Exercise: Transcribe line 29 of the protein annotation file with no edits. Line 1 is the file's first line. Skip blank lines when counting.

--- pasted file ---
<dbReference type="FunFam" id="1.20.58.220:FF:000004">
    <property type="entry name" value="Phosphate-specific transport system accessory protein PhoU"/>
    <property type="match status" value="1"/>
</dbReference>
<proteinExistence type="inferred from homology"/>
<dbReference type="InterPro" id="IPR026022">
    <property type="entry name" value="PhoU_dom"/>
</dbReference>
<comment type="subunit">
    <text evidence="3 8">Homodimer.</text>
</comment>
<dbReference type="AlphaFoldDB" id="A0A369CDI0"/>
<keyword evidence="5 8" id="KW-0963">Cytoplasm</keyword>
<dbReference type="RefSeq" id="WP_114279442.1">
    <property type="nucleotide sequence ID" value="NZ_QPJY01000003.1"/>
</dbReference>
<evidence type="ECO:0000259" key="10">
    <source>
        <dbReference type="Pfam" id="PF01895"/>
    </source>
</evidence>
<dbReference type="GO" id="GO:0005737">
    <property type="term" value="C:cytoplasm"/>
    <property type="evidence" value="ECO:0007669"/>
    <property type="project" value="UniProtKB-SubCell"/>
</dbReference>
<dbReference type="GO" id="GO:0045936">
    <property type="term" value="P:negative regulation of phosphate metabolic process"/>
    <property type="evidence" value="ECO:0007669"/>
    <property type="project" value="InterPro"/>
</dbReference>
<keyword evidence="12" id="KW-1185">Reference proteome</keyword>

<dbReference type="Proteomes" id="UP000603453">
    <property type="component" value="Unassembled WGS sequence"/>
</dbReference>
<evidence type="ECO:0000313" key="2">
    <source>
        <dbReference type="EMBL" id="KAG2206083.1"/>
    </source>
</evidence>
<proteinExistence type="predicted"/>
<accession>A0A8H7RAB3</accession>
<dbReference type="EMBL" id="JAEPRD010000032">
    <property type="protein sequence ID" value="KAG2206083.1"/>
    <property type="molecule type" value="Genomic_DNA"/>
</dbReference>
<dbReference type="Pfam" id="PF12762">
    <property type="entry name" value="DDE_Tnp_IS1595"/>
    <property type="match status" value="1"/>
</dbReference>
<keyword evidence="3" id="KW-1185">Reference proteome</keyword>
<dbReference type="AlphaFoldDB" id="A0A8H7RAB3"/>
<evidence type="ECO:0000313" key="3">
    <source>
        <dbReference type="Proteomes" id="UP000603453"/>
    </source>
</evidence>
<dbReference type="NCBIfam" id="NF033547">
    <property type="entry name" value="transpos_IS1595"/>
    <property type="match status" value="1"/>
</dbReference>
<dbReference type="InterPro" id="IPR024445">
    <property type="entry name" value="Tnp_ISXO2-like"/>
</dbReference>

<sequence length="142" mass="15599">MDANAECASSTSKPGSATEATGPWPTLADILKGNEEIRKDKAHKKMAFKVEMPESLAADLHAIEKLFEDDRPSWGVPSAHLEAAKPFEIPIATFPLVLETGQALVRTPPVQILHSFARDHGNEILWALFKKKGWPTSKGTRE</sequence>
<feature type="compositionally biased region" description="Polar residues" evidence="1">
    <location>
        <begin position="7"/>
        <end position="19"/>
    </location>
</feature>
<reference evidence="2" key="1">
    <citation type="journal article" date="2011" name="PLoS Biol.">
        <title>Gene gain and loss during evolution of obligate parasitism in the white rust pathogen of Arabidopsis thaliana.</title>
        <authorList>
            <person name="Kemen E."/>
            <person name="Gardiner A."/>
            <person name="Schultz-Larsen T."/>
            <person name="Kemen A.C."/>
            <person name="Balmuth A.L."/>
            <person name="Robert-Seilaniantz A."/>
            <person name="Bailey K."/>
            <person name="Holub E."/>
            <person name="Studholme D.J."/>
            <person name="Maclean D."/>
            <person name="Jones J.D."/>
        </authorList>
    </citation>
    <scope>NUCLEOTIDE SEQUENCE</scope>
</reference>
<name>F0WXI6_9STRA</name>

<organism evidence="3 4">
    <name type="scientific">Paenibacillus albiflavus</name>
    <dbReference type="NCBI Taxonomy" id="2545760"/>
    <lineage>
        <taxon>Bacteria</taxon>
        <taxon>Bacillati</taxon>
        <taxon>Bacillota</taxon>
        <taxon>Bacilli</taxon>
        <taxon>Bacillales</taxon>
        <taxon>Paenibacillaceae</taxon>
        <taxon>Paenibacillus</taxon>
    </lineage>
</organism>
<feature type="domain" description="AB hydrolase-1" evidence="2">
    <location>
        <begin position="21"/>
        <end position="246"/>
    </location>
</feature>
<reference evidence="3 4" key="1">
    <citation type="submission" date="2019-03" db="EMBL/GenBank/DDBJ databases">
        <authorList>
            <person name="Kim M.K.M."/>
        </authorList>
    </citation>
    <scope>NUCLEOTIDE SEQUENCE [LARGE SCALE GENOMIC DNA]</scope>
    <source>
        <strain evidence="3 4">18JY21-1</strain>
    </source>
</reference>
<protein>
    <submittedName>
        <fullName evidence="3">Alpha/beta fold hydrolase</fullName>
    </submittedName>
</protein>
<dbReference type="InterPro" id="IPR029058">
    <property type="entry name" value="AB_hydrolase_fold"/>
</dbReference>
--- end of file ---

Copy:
    <property type="evidence" value="ECO:0007669"/>